Tadoussac: The Whales are Back!

  • © GREMM
    08 / 05 / 2017 Par Marie-Sophie Giroux

    For a number of whale cruise operators in the Tadoussac region, the offshore season debuted the last weekend of April. Despite the strong winds that the passengers were up against, “the very first outing was magical,” exclaims one longtime naturalist, who was hardly on her first cruise out to sea! Ideal light, birds by the thousands, gray seals near the Prince Shoal Lighthouse and belugas on the horizon just as observers are gazing at the Caribou-Qui-Pisse waterfall (its orangish colour, owing to the marshland that it traverses, resembles the urine of this member of the deer family) in the Saguenay Fjord… perfect conditions for encountering whales in the St. Lawrence for the first time or simply seeing them again after a long winter.

    Caribou-Qui-Pisse Waterfall © GREMM

    On the Gaspésie side, a tour operator from Grande-Grave gets ready for his season, which will kick off on June 1. Spending the better part of his days keeping boats seaworthy, he scans the waters of Gaspé Bay from time to time in the hope of spotting a spout, a tail or a back, but to no avail this week.

    In Franquelin, our collaborator reports that “activity is starting to pick up” in her sector. On April 29, she spots two minke whales and two fin whales. On May 2, one of the two minke whales she observes breaches several times, “its white belly ablaze”, meaning it was red from the effect of this demanding physical effort! The next day, the crew on board the crab boat RéAlice discovers a whale performing this same type of acrobatic behaviour. A minke whale? The animal is too far away to confirm the species.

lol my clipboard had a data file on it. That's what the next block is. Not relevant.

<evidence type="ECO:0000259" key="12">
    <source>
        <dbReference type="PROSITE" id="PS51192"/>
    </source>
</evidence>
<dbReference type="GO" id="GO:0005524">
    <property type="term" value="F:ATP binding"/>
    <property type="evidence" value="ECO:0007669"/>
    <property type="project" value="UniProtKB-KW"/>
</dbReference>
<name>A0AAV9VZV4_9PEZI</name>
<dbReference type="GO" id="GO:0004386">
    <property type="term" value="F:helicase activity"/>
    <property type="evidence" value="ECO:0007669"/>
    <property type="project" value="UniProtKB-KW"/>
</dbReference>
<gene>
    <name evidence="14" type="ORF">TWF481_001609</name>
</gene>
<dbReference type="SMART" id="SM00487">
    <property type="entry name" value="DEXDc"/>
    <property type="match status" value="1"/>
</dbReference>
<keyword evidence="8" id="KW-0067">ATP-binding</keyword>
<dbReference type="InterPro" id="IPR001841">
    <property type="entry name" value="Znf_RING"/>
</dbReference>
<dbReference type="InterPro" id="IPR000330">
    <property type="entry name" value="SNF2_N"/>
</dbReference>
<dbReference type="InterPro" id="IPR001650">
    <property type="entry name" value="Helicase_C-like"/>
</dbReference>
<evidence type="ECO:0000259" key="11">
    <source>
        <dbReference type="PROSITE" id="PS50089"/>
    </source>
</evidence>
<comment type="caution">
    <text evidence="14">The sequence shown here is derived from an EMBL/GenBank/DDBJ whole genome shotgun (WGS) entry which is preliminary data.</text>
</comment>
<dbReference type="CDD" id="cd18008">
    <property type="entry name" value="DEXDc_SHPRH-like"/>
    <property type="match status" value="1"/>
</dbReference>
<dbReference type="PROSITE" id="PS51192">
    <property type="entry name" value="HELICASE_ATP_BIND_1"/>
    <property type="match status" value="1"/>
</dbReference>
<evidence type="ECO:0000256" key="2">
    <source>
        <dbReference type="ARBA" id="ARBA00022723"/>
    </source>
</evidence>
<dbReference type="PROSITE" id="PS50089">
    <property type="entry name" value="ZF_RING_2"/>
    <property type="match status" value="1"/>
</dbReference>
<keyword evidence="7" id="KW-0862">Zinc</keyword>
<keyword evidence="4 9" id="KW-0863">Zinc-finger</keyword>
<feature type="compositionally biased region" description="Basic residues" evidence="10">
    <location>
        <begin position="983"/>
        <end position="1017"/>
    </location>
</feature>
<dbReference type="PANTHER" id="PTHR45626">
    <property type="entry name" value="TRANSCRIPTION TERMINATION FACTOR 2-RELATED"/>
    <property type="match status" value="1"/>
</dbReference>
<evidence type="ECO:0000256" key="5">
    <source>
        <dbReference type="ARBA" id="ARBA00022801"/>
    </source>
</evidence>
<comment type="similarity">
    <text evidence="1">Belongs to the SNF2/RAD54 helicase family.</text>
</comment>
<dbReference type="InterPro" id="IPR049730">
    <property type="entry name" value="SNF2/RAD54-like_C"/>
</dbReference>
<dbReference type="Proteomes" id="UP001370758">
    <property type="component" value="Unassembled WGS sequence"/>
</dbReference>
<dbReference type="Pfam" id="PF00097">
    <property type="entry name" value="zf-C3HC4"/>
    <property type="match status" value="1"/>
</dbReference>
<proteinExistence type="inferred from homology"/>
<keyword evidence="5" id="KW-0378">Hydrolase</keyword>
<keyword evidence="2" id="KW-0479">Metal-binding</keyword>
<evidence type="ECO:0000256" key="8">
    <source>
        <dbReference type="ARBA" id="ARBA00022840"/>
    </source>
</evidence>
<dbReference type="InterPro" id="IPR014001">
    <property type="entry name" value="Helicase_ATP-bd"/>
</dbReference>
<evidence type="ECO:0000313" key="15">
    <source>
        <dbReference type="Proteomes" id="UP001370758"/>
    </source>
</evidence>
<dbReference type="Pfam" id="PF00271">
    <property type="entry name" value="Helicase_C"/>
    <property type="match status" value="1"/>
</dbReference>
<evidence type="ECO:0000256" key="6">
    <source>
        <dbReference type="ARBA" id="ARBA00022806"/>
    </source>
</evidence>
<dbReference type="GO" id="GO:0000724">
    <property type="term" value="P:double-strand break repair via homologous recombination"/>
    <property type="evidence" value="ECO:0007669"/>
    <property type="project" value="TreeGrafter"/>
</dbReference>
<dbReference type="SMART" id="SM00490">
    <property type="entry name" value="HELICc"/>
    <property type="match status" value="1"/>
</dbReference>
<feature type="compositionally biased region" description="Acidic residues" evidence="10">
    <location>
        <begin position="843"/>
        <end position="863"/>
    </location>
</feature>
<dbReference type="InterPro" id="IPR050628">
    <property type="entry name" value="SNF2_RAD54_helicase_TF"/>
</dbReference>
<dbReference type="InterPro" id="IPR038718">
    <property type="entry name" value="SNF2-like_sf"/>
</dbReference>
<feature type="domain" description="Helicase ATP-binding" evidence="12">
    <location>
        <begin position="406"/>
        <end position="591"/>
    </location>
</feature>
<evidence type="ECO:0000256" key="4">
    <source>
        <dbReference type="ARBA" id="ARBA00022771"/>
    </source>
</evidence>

On April 28 in Tadoussac, the white backs of belugas are seen close to shore, clearly visible to the employees of the Marine Mammal Interpretation Centre. They quickly snap a picture, thanks to which they identify the female Athéna, an old acquaintance of GREMM researchers first encountered in 1989. At the time, she was already white, which means that she was at least 12 years old, as belugas fade from gray to white between the ages of 12 and 16. Belugas can live to be 60 or even 80 years old. Which means that Athena may have been born in the 1950s!

    In Cap-à-l’Aigle, in the Charlevoix region, an observer notices a group of six belugas near the rocky headlands. He also notes a few harbour seals basking on the rocks exposed by the low tide.

    Whether at sea or on land, the whale-watching season is officially underway and the cetaceans are not disappointing!